#7: Josh Bell finishes a top 10 first baseman
As mentioned on a TGFBI Beat the Shift Podcast, Josh Bell was one of the greatest bargains relative to his market price for hitters this draft season according to the ATC projections. His NFBC ADP in March was 259, the 26th best first baseman. This qualifies as bold.
2018 wasn’t kind to Bell. He had the traditional “sophomore slump” after a brilliant 26 HR / 90 RBI rookie campaign in 2017.
Even though Bell had increased his flyball rate from 31% to 33% season to season, his homerun totals significantly ticked down mostly due to an unlucky HR/FB rate. In 2017, it was at 19%, but it cut by more than half last season to 9%. If that bounces back, he should have no issues getting back to 20-25 HRs.
I call Josh Bell a “Low Variance projection.” What I mean by that term – is that projections systems do not differ all that much from each other. In running the ATC projections – I look at a number of different projections for players, and sometimes they differ greatly. Not for Bell. If anything, a few projections jump him upwards. The projection systems all agree on ~18-19 HRs, mid to upper 70s RBIs, low to mid 70s runs, and a solid .350+ OBP. Valuations all place him earning right around $10 in a 15 team 5×5 league, but he went for just $2-4 in auctions.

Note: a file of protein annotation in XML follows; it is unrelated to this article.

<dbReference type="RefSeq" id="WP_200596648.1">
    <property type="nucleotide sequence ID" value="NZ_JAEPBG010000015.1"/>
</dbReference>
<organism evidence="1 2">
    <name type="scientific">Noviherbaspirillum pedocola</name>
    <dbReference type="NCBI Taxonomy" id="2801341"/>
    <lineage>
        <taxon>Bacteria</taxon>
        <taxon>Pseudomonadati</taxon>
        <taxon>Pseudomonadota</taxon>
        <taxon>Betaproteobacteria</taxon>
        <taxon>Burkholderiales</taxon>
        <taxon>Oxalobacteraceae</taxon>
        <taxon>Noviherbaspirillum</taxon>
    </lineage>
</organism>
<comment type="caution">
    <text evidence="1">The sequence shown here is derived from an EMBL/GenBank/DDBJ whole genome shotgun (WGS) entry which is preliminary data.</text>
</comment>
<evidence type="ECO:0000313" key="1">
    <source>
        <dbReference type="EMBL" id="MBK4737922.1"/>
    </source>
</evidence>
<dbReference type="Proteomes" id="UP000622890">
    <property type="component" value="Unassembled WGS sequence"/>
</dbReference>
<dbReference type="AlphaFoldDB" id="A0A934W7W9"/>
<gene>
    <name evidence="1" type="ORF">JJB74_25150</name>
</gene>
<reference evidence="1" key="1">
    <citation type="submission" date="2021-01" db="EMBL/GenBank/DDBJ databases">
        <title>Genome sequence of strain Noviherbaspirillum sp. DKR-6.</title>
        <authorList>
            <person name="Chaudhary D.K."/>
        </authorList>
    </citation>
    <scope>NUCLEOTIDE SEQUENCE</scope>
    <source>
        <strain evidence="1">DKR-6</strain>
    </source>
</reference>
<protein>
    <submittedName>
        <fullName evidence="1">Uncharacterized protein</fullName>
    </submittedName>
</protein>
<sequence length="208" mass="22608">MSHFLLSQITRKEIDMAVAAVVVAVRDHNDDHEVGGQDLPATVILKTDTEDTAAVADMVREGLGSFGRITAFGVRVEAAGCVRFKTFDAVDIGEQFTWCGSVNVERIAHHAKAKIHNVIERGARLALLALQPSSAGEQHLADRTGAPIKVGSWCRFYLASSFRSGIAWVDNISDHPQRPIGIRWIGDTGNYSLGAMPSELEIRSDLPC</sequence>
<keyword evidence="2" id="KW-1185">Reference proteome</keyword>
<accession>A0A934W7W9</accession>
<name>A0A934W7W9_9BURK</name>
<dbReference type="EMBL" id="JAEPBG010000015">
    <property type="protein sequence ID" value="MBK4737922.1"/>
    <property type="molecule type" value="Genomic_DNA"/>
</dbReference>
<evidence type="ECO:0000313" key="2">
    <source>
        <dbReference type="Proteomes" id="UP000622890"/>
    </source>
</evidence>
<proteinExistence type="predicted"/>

Low variance projected players tend to be great places to mine for profit at the fantasy draft table, especially when they differ widely from market pricing. It’s low risk profit in my eye.
The first base pool this year is not as deep as usually. If we exclude a few multi-positional eligible players at 1B such as Gallo, Bellinger, Profar, Desmond and Muncy – ATC puts Bell at about the top 10-15 first baseman threshold. If Bell has any semblance of 2017, he will get squarely into the top 10.